Variable Adjuvant RT
p-value
Received Not received
Total 48 (30) 114 (70)
Sex 0.927
 Male 29 (60) 68 (60)
 Female 19 (40) 46 (40)
Age (yr) 55.5 ± 11.8 55.4 ± 15.6 0.982
Tumor size 6.3 ± 2.8 5.5 ± 2.0 0.033
Tumor stage 0.287
 T2 3 (6) 4 (4)
 T3 42 (88) 94 (82)
 T4 3 (6) 16 (14)
Node stage 0.107
 N0 34 (71) 67 (59)
 N1 8 (17) 35 (31)
 N2 6 (12) 12 (10)
Dissected LN 11.5 ± 9.8 11.4 ± 7.7 0.936
Involved node 2.0 ± 6.3 1.2 ± 2.5 0.250
Surgical margin status 0.671
 Free 47 (98) 109 (96)
 Involved 1 (2) 5 (4)
Disease stage 0.135
 Stage II 34 (71) 67 (59)
 Stage III 14 (29) 47 (41)
Tumor grade 0.153
 I 25 (52) 62 (55)
 II 15 (31) 46 (40)
 III 8 (17) 6 (5)
Lymphatic-vascular invasion 0.021
 Present 20 (42) 27 (24)
 Not present 28 (58) 87 (76)
Perineural invasion 0.350
 Present 11 (23) 19 (17)
 Not present 37 (77) 95 (83)
Chemotherapy regimen 0.392
 Oxaliplatin based 23 (48) 63 (55)
 Others 25 (52) 51 (45)

Values are presented as mean ± standard deviation or number (%).

RT, radiotherapy; LN, lymph node.

Table 2.
Univariate analysis of prognostic factors for 5-year LC rate in 162 patients with adenocarcinoma of the cecum
Variable 5-year LC (%) p-value HR (95% CI)
Sex 0.287 1.536 (0.69–2.38)
 Male 68.7
 Female 78.6
Age (yr) 0.361 0.701 (0.32–1.50)
 <55 72.8
 ≥55 73.4
Tumor size (cm) 0.041 0.442 (0.20–0.96)
 ≤5 75.1
 >5 68.2
Tumor stage 0.008 0.197 (0.06–0.65)
 T2-3 75.1
 T4 39.2
Node stage 0.099 0.257 (0.05–1.29)
 N0 73.1
 N1-2 52.5
Dissected LN 0.857 0.928 (0.41–2.09)
 ≤9 71.1
 >9 73.3
Involved node 0.126 4.237 (0.66–25.53)
 ≤2 LNs 70.9
 >2 LNs 78.6
Disease stage 0.479 1.416 (0.54–3.69)
 II 71.7
 III 74.1
Tumor grade 0.140 1.806 (0.82–3.95)
 I 70.0
 II-III 75.5
Surgical margin 0.457 1.862 (0.36-9.60)
 Involved 62.5
 Free 73.0
Lymphatic-vascular invasion 0.080 0.445 (0.18–1.10)
 Present 58.1
 Not present 78.2
Perineural invasion
 Present 58.9
 Not present 78.1 0.820 1.132 (0.38–3.30)
Adjuvant RT 0.173 1.806 (0.77–4.22)
 Received 78.8
 Not received 68.8
Chemotherapy regimen 0.810 1.08 (0.54–2.18)
 Oxaliplatin based 76.3
 Others 70.7

LC, local control; HR, hazard ratio; CI, confidence interval; LN, lymph node; RT, radiotherapy.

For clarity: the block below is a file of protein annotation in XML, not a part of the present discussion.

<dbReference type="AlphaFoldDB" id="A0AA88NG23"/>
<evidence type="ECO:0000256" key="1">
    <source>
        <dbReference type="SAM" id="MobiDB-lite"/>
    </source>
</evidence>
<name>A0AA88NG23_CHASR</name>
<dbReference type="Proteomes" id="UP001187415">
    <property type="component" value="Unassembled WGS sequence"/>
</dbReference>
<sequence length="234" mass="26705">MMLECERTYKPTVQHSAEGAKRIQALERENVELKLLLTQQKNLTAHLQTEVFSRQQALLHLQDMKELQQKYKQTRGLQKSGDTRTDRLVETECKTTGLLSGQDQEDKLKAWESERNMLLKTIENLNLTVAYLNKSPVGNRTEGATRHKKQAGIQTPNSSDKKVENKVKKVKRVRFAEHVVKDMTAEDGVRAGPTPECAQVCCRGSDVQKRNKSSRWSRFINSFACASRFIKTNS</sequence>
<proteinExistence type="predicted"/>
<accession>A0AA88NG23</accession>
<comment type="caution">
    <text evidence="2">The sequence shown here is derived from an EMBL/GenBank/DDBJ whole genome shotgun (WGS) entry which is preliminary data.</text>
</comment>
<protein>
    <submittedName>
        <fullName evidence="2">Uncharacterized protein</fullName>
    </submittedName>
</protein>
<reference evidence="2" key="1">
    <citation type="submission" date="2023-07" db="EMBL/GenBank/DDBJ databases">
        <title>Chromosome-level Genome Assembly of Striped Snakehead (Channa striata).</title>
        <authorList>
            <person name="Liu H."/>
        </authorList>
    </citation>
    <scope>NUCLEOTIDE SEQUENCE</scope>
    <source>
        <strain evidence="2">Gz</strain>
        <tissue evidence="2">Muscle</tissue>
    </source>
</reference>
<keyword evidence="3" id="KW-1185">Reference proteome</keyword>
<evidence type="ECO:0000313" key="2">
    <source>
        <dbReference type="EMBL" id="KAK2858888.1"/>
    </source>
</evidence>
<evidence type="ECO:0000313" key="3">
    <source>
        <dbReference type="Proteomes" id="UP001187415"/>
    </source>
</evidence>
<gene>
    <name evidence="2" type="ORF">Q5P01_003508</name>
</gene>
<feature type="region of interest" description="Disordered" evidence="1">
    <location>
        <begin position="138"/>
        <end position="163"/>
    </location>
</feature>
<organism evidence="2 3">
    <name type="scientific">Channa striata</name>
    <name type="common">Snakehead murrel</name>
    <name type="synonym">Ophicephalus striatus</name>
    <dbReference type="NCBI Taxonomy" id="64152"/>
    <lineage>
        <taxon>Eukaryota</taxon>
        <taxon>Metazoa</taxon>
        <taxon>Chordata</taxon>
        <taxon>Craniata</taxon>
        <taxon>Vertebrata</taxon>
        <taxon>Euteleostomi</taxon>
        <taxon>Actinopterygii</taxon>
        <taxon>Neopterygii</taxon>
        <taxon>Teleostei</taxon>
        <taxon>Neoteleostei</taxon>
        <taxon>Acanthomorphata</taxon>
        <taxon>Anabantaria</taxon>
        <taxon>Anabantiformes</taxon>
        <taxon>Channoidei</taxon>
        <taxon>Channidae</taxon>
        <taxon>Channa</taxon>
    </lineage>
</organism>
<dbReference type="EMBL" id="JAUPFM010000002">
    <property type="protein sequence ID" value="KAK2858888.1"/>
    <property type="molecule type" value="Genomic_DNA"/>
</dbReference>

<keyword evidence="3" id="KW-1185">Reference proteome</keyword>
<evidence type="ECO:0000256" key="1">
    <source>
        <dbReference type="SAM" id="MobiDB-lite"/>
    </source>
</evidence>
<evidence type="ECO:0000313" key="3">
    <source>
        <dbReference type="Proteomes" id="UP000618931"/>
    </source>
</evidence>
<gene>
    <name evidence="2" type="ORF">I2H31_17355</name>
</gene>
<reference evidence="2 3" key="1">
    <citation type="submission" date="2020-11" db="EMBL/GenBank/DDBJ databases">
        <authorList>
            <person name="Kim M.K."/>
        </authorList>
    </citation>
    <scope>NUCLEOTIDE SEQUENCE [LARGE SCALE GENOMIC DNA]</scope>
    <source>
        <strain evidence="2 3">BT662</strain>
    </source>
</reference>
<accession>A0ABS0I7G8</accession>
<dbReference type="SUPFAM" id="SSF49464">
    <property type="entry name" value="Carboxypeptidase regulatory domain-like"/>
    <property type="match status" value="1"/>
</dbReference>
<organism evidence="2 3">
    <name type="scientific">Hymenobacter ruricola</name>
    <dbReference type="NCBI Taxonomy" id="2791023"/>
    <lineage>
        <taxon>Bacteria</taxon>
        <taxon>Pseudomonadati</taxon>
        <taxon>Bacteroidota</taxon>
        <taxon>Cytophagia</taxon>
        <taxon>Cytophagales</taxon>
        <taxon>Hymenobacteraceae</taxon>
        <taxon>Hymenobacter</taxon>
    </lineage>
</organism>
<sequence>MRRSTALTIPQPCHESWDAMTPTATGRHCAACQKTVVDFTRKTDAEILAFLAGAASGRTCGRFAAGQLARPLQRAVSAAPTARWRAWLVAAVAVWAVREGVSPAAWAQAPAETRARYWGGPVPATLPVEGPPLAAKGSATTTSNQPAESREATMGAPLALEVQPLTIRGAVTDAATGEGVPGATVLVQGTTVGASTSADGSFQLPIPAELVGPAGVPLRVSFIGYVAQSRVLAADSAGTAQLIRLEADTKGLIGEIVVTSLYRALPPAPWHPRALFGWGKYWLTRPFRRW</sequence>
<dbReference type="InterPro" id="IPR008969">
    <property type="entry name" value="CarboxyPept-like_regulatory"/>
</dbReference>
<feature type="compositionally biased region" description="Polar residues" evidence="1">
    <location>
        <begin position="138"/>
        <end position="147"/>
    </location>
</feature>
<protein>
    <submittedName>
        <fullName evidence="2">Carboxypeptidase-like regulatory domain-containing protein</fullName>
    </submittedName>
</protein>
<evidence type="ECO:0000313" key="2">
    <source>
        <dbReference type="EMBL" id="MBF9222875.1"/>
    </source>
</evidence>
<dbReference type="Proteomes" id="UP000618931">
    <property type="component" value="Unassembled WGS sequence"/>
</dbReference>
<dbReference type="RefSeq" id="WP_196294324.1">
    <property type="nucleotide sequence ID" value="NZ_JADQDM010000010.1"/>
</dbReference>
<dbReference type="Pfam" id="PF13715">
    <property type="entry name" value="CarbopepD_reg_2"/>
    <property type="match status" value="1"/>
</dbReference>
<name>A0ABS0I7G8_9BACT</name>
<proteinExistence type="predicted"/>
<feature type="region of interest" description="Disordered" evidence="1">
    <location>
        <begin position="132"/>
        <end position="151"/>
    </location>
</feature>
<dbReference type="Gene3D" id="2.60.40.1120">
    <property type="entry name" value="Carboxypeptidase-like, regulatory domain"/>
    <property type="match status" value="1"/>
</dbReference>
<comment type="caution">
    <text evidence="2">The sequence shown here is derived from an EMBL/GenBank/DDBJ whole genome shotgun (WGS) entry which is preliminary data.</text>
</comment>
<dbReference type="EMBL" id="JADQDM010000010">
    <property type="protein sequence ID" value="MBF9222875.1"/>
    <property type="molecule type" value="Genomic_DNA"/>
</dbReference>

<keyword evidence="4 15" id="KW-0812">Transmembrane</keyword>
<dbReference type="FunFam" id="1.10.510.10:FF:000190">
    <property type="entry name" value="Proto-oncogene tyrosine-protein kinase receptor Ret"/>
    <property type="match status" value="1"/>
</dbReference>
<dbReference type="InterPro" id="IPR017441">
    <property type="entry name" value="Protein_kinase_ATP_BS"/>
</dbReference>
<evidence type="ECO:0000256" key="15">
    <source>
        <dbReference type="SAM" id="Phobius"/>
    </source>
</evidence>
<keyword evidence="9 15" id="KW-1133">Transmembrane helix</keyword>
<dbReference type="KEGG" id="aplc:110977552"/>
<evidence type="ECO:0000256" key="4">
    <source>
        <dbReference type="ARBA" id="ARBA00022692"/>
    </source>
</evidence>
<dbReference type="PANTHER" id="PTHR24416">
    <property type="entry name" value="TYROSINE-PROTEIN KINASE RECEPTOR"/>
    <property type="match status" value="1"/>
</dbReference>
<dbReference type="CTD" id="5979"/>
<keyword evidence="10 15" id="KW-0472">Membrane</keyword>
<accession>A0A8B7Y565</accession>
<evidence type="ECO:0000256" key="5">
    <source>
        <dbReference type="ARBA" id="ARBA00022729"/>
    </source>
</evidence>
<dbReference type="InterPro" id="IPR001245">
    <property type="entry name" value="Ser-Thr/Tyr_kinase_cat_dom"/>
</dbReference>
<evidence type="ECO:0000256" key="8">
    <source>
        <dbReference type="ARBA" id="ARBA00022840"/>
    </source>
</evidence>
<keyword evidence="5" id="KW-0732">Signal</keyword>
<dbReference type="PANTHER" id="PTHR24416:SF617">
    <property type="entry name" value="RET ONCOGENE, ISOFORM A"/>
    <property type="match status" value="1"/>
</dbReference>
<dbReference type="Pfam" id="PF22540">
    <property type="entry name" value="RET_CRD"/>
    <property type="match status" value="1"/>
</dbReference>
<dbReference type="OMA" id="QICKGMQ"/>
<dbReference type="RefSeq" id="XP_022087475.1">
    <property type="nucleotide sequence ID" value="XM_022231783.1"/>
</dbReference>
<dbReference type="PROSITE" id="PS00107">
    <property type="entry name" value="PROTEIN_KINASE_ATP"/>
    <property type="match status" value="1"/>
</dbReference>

Table 3.
Univariate analysis of prognostic factors for 5-year DFS rate in 162 patients with adenocarcinoma of the cecum
Variable 5-year DFS (%) p-value HR (95% CI)
Sex 0.156 1.56 (0.84-2.91)
 Male 51.2
 Female 66.7
Age (yr) 0.202 1.02 (0.98–1.06)
 <55 61.4
 ≥55 54.3
Tumor size (cm) 0.400 1.08 (0.89–1.32)
 ≤5 50.3
 >5 61.6
Tumor stage 0.002 0.22 (0.08–0.58)
 T2-3 60.7
 T4 20.3
Node stage 0.002 0.18 (0.06–0.55)
 N0 60.2
 N1-2 25.2
Dissected LN 0.715 0.99 (0.93–1.04)
 ≤9 53.3
 >9 59.8
Involved node 0.382 1.04 (0.95–1.14)
 ≤2 LNs 57.8
 >2 LNs 47.7
Disease stage 0.659 1.18 (0.55–2.52)
 II 62.7
 III 48.9
Tumor grade 0.580 1.19 (0.64–2.19)
 I 56.3
 II-III 58.5
Surgical margin 0.229 2.62 (0.54–12.69)
 Involved 62.5
 Free 57.0
Lymphatic-vascular invasion 0.021 0.42 (0.20–0.88)
 Present 39.4
 Not present 65.1
Perineural invasion 0.718 1.17 (0.49–1.79)
 Present 38.8
 Not present 62.5
Adjuvant RT 0.034 2.90 (1.40–6.03)
 Received 70.6
 Not received 49.9
Chemotherapy regimen 0.510 0.83 (0.49–1.42)
 Oxaliplatin based 56.7
 Others 59.1

DFS, disease-free survival; HR, hazard ratio; CI, confidence interval; LN, lymph node; RT, radiotherapy.

Table 4.
Univariate analysis of prognostic factors for 5-year OS rate in 162 patients with adenocarcinoma of the cecum
Variable 5-year OS (%) p-value HR (95% CI)
Sex 0.366 1.34 (0.69–2.59)
 Male 59.8
 Female 66.7
Age (yr) 0.00 2 1.03 (1.01–1.05)
 <55 69.3
 ≥55 57.3
Tumor size (cm) 0.272 1.08 (0.94–1.24)
 ≤5 58.7
 >5 65.4
Tumor stage <0.001 0.15 (0.05–0.39)
 T2-3 67.2
 T4 17.8
Node stage <0.001 0.13 (0.04–0.39)
 N0 67.1
 N1-2 23.0
Dissected LN 0.267 0.97 (0.93–1.01)
 ≤9 61.6
 >9 62.4
Involved node 0.163 1.07 (0.97–1.18)
 ≤2 LNs 64.9
 >2 LNs 43.0
Disease stage 0.091 2.11 (0.88–5.05)
 II 66.7
 III 55.3
Tumor grade 0.607 0.84 (0.43–1.61)
 I 65.7
 II-III 58.6
Surgical margin 0.065 7.68 (0.88–67.16)
 Involved 62.1
 Free 75.0
Lymphatic-vascular invasion 0.015 2.73 (1.21–6.17)
 Present 44.0
 Not present 71.5
Perineural invasion 0.285 1.73 (0.63–4.79)
 Present 45.5
 Not present 68.1
Adjuvant RT 0.021 4.09 (1.80–9.31)
 Received 75.5
 Not received 55.8
Chemotherapy regimen 0.409 0.78 (0.43–1.40)
 Oxaliplatin based 60.0
 Others 65.9

OS, overall survival; HR, hazard ratio; CI, confidence interval; LN, lymph node; RT, radiotherapy.